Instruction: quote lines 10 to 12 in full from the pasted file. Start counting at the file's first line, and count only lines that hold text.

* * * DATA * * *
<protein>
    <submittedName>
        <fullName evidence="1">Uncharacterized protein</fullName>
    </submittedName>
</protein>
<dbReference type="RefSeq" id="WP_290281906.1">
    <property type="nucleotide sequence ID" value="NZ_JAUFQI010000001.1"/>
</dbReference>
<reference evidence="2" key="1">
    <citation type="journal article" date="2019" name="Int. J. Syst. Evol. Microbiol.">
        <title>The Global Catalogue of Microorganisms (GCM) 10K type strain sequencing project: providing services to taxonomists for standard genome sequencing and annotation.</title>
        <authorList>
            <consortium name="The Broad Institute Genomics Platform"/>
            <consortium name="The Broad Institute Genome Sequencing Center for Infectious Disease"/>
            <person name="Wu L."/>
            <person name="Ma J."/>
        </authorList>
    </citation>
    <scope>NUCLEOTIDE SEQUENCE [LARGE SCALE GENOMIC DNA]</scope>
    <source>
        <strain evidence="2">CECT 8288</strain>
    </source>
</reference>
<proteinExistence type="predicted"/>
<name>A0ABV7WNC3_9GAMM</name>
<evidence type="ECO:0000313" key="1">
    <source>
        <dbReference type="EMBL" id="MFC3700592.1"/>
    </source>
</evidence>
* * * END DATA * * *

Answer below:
    <citation type="journal article" date="2019" name="Int. J. Syst. Evol. Microbiol.">
        <title>The Global Catalogue of Microorganisms (GCM) 10K type strain sequencing project: providing services to taxonomists for standard genome sequencing and annotation.</title>
        <authorList>